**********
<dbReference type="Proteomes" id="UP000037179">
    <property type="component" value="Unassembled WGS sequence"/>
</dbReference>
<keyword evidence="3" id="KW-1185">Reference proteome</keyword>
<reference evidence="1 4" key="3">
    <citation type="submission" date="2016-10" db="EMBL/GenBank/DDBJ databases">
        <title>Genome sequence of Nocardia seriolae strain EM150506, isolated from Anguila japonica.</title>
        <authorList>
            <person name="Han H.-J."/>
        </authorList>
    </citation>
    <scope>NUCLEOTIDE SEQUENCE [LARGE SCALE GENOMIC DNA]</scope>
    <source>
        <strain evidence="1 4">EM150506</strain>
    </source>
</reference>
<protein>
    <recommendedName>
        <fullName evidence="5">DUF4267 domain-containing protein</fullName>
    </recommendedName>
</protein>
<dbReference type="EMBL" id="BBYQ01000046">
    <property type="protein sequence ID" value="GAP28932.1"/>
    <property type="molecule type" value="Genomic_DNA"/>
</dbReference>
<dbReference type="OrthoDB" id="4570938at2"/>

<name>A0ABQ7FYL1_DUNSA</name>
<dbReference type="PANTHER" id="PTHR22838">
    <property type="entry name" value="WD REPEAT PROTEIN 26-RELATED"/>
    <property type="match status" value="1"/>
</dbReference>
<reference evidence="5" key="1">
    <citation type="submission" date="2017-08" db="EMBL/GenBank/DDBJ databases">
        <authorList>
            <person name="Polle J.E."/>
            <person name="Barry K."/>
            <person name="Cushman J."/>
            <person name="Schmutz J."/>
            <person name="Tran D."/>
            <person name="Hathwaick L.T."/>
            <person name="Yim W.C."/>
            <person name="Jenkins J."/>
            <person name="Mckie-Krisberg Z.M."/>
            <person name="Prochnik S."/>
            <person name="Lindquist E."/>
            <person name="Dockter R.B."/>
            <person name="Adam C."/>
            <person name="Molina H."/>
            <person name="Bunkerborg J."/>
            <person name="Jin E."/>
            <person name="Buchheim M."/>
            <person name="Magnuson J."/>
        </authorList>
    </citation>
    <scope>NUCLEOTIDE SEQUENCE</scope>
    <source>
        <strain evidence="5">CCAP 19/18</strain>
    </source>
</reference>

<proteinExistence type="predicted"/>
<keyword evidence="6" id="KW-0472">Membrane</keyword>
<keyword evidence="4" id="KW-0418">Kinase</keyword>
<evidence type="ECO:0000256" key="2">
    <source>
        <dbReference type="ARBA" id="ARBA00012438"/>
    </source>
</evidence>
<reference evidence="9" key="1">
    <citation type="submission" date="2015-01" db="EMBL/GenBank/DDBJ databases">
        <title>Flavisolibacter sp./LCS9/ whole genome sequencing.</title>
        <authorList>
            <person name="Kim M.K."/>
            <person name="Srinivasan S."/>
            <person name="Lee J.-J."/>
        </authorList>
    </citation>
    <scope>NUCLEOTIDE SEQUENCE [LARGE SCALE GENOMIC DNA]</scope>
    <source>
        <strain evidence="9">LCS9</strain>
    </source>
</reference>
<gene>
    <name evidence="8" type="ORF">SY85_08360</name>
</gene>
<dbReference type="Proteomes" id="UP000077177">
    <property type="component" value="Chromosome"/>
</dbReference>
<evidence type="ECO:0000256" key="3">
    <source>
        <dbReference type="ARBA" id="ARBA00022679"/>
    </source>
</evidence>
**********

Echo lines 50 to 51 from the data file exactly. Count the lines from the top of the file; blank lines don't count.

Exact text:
            <person name="Jin E."/>
            <person name="Buchheim M."/>